Police forensics tents and officers are seen in Woolwich on May 22. Photographer: Leon Neal/AFP via Getty Images
Police forensics tents and officers are seen in Woolwich on May 22. Photographer: Leon Neal/AFP via Getty Images

Combine a meat-cleaver murder by Islamist radicals in the streets of London with the U.K. tabloid press and Twitter, and you get something as bizarre as it was gruesome.

At about 2:20 p.m. on May 22, two men driving in the suburban south London area of Woolwich crashed their car into a young man. He was wearing a T-shirt from the charity Help for Heroes, which assists former soldiers. The two assailants jumped out and attacked the man with a knife and cleaver. One of them, his hands red with blood, then demanded that a passer-by film a statement from him. As he spoke, a woman pulling a shopping trolley wandered past.

“Beheaded..On a British Street” says the front-page headline of the Daily Mirror. It's unclear whether the man’s head was cut off.

A local rapper called Boya Dee , said he stumbled onto the scene while going out “to buy some fruit and veg.” He began sending messages on Twitter: “Ohhhhh myyyy God!!! I just see a man with his head chopped off right in front of my eyes!” When the police arrived, Boya Dee sent another message. “The first guy goes for the female fed with the machete," he said, referring to the police woman. "And she not even ramping she took man out like robocop never seen nutn like it.” By ramping, he meant messing around.

A woman called Ingrid Loyau-Kennett, aged 48, was on a passing No. 53 bus. She got off to see if she could do anything to help the victim. She said in interviews afterwards that one of the killers told her to leave the body alone and said in response to her questions that he had killed the man because he was a soldier. “He killed Muslims and I am fed up with people killing Muslims in Afghanistan. They have nothing to do there,” she recalled him saying.

Witnesses described the men frantically chopping at the body as they chanted "Allahu akbar" as they killed him. Yet, according to Loyau-Kennett, the man she spoke to “was not high, he was not on drugs, he was not an alcoholic or drunk." Instead, she said, "he was in full control of his decisions and ready to do everything he wanted to do.”

The murder in Woolwich appears to slot into a pattern of recent years, in which the killers -- like the Boston bombers and Mohamed Merah, who killed seven people, including three French soldiers and three Jewish children last year in France -- have been mostly young, of immigrant backgrounds, radicalized by Internet propaganda and self-directing.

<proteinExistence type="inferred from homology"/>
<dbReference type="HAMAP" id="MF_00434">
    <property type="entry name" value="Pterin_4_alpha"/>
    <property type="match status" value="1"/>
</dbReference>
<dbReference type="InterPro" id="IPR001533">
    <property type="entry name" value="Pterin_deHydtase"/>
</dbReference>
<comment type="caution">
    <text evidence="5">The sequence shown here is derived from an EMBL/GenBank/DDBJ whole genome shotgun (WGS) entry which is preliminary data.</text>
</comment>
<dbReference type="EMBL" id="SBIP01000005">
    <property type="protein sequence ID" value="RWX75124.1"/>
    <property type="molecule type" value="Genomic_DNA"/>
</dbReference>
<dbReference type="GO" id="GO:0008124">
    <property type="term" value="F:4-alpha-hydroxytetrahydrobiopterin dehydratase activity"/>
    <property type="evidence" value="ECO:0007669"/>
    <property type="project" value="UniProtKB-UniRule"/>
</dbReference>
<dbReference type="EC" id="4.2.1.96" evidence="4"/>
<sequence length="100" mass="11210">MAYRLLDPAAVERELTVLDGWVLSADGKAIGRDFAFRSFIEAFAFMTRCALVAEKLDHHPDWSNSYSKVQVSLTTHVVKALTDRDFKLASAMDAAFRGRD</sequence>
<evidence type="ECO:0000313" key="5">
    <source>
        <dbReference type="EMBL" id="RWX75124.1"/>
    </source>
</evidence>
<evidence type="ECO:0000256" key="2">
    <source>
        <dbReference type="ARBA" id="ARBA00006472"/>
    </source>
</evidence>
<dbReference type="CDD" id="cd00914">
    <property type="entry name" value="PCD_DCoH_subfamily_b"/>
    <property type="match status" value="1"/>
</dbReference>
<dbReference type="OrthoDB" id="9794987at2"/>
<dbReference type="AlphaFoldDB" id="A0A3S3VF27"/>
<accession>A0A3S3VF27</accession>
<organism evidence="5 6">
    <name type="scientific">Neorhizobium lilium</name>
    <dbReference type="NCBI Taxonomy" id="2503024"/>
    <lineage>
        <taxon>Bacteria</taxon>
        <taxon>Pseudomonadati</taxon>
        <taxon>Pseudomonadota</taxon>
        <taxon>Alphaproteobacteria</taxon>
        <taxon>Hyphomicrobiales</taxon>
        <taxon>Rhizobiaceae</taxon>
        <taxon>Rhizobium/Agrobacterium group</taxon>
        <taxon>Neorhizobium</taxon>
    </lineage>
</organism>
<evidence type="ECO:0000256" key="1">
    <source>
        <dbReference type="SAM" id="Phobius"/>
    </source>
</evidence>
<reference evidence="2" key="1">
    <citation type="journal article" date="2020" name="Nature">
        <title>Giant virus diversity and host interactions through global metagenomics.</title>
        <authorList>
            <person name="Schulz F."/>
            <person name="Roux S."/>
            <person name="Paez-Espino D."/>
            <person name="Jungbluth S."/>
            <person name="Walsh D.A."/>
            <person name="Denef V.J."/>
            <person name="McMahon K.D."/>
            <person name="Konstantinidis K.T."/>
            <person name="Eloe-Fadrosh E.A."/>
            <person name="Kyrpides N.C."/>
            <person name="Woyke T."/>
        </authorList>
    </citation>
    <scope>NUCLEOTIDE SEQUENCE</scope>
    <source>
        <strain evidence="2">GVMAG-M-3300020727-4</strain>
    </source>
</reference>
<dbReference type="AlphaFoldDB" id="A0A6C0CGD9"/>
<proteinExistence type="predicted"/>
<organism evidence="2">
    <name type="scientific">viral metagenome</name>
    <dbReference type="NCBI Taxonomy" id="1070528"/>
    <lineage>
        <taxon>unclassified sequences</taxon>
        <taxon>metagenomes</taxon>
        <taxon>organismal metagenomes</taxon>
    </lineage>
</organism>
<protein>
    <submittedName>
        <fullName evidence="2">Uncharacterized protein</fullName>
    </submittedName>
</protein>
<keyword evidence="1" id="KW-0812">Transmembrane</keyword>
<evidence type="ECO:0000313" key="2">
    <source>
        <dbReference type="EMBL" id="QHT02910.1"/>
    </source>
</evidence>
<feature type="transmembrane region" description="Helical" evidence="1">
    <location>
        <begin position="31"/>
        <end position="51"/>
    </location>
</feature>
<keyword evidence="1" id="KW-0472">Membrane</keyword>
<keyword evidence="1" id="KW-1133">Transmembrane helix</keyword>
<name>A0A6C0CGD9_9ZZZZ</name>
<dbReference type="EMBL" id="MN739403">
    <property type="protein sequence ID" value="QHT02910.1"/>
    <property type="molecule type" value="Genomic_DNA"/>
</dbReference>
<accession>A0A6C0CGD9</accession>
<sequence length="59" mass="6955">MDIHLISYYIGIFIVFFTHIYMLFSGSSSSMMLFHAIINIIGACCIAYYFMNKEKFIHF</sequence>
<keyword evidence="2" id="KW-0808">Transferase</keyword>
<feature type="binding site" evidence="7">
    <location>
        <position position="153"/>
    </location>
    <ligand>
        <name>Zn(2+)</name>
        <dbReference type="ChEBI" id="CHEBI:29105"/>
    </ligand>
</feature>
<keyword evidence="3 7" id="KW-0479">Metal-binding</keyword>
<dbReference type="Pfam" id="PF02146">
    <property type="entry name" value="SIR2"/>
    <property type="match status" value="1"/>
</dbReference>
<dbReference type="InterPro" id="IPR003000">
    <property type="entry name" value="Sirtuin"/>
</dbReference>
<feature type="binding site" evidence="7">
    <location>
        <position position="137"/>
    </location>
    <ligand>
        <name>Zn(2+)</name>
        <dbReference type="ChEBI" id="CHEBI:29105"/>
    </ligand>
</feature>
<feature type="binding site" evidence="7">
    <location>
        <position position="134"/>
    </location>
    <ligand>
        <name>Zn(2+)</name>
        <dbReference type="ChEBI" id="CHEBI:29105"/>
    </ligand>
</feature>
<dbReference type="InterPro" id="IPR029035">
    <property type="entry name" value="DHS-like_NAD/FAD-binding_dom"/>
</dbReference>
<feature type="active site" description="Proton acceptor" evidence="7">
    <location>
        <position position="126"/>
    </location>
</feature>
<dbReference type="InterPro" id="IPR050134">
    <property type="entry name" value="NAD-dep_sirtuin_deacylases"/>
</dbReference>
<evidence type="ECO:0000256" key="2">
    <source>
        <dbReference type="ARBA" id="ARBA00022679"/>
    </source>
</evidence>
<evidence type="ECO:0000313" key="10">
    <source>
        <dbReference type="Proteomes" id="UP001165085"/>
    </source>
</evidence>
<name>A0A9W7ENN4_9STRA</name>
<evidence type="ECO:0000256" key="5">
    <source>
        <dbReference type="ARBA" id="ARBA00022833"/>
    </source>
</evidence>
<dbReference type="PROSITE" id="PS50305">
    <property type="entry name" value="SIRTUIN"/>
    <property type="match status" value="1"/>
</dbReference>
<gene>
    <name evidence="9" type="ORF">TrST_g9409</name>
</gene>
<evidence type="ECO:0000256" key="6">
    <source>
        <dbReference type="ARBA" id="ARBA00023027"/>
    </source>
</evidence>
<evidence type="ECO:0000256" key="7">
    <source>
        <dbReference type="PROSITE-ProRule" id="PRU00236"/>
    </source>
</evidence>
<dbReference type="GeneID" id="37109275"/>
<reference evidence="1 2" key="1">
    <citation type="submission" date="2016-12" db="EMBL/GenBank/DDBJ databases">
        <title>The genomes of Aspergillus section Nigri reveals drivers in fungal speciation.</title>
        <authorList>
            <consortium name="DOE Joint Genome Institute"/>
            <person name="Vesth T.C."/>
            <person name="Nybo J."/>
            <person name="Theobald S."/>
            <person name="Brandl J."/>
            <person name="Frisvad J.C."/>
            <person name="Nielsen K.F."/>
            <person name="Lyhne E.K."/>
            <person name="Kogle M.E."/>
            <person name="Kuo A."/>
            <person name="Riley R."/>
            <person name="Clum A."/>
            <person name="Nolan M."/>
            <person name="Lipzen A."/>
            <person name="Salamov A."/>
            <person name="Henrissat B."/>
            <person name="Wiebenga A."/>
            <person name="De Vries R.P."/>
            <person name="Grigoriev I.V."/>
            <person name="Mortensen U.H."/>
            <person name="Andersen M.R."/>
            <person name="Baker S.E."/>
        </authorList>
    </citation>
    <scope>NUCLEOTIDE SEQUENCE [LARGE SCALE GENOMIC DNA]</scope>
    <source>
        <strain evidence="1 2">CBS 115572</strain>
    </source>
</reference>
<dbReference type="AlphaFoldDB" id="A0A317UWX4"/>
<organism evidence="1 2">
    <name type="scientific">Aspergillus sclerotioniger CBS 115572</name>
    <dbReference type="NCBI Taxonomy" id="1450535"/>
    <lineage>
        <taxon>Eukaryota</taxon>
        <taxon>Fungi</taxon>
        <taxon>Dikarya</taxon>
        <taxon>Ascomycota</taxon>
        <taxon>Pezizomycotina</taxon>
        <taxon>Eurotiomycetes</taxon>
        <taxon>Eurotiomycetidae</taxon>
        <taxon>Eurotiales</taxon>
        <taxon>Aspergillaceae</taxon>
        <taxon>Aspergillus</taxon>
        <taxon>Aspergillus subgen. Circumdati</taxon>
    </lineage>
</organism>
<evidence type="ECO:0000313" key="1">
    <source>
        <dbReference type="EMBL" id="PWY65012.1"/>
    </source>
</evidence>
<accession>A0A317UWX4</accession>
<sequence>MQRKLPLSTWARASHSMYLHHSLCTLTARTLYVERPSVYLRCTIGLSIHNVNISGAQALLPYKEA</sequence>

Despite the gory details, media coverage of the Woolwich killing was surprisingly calm and rational. The newspapers reported on numerous denunciations of the attacks and provided news and analysis, but mostly avoided commentary. The Times and the Guardian, for example, chose to run nothing on their opinion pages. The Sun, the U.K.'s sensationalist tabloid, made the banal comment that “we must defy the extremists and stand shoulder-to-shoulder with our armed forces.”

The Sun also published an article by Mark Almond, a historian at Oxford University. “Fanatics want to promote tension between Muslim migrants and the rest of us," Almond wrote. "The terrorists must be hoping that indignant ordinary Brits will pick on local Muslims. Yesterday’s atrocity was insanity. The rest of us must not react according to the killers’ logic.”

The U.K. has had larger terrorist attacks in the past, including the London subway and bus bombings of July 7, 2005, when 52 people were killed. These appear to have had relatively little effect on relations between the country's religious communities. After yesterday’s murder, a protest by about 250 supporters of an extremist group called the English Defence League, who clashed with police, has also had no wider resonance so far.

Yet across Europe, intolerance is growing. In some countries, such as the Netherlands, Greece and France, anti-immigrant and anti-Muslim sentiment is out in the open and finds expression in mainstream political parties. In the U.K., that isn't the case, although it does emerge in more coded ways. Such sentiment has become inextricably linked with the debate over whether to leave the European Union, for example. The Woolwich killing can help only the isolationist side in that argument.

(Tim Judah, the Europe correspondent for the World View blog, is a correspondent for the Economist and author of several books on the Balkans. Follow him on Twitter. The opinions expressed are his own.)

To contact the author of this article: Tim Judah at timjudah@btinternet.com

To contact the editor responsible for this article: Marc Champion at mchampion7@bloomberg.net